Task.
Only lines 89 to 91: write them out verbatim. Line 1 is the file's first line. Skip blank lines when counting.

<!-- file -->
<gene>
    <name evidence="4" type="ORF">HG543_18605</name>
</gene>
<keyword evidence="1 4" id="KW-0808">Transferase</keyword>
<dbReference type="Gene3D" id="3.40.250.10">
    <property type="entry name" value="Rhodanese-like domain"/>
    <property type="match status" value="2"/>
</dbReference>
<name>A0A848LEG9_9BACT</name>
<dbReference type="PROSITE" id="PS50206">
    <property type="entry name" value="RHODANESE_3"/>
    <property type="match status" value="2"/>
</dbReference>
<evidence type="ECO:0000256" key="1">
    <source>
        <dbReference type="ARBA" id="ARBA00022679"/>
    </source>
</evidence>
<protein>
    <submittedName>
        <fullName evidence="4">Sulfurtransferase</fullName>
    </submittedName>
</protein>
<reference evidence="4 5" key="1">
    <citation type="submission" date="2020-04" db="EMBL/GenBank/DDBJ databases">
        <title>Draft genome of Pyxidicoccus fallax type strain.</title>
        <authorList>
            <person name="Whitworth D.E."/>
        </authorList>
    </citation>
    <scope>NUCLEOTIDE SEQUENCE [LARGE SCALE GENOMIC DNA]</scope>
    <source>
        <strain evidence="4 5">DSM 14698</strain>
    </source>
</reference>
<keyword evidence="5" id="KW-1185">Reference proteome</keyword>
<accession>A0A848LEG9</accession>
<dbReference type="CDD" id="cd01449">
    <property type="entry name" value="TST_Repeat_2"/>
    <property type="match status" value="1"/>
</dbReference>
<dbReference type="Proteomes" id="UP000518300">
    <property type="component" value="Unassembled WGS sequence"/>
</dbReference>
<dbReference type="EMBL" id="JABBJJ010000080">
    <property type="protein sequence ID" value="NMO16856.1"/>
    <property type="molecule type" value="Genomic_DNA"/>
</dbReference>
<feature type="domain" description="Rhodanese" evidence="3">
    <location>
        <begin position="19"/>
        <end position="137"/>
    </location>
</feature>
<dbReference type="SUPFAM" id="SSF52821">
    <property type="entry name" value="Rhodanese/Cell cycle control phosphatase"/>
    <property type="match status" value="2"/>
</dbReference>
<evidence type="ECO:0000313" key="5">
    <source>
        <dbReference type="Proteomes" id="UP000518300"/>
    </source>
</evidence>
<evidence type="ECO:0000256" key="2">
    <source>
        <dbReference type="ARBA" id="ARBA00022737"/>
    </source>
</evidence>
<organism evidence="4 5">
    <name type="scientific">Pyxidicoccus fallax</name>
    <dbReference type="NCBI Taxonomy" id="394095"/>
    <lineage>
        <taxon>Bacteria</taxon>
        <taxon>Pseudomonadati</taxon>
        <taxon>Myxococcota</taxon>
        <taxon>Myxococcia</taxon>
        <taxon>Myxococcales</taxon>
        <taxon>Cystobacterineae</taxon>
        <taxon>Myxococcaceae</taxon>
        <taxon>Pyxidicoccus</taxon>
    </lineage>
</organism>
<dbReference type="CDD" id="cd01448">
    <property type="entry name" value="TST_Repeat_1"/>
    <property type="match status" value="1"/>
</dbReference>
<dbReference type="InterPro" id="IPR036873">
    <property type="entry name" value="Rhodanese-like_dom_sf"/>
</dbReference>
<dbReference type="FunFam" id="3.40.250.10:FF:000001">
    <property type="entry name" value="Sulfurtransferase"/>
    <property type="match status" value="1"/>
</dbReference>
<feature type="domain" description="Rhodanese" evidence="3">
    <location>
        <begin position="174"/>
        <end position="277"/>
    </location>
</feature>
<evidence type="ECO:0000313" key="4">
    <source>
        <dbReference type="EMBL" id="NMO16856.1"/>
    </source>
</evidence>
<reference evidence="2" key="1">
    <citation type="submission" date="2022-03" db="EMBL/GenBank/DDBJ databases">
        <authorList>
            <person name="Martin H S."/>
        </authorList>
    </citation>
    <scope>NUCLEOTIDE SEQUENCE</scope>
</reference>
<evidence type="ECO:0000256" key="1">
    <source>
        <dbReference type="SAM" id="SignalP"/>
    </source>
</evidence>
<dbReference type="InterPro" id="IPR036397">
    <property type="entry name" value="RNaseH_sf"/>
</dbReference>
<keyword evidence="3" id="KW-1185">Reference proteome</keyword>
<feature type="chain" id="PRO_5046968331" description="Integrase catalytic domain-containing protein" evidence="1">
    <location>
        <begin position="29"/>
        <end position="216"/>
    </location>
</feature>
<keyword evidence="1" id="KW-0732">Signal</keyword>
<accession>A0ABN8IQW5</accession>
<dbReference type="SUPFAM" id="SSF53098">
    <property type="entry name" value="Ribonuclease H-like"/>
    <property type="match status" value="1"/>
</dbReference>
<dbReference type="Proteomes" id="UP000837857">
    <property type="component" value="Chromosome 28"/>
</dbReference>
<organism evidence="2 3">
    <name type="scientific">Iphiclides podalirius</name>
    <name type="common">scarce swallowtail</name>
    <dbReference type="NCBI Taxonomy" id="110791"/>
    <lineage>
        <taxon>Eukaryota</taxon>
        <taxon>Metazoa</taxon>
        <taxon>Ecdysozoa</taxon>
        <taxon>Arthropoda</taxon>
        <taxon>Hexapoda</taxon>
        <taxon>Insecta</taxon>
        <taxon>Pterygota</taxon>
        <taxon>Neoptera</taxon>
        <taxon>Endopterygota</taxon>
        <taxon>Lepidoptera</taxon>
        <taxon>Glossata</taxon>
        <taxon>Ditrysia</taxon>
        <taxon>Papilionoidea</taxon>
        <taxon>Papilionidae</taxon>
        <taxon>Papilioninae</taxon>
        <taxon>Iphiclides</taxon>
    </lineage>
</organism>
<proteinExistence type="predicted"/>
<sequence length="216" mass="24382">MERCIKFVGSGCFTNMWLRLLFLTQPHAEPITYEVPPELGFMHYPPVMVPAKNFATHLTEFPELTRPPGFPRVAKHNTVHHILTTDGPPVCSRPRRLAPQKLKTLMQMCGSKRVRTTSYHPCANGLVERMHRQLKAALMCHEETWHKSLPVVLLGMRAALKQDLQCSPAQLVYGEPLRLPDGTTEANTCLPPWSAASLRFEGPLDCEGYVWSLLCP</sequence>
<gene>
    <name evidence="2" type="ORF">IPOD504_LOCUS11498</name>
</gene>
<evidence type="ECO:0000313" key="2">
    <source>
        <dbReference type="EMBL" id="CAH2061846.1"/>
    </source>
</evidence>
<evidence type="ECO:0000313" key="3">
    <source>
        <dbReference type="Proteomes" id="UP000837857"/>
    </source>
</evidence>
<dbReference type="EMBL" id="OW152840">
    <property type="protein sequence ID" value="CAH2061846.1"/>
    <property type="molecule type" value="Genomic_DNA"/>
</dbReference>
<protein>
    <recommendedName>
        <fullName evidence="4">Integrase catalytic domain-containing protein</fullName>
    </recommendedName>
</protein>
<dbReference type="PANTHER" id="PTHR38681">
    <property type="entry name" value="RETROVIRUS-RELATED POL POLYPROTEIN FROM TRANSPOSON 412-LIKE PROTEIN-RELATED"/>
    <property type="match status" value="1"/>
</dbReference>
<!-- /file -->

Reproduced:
</dbReference>
<dbReference type="FunFam" id="3.40.250.10:FF:000001">
    <property type="entry name" value="Sulfurtransferase"/>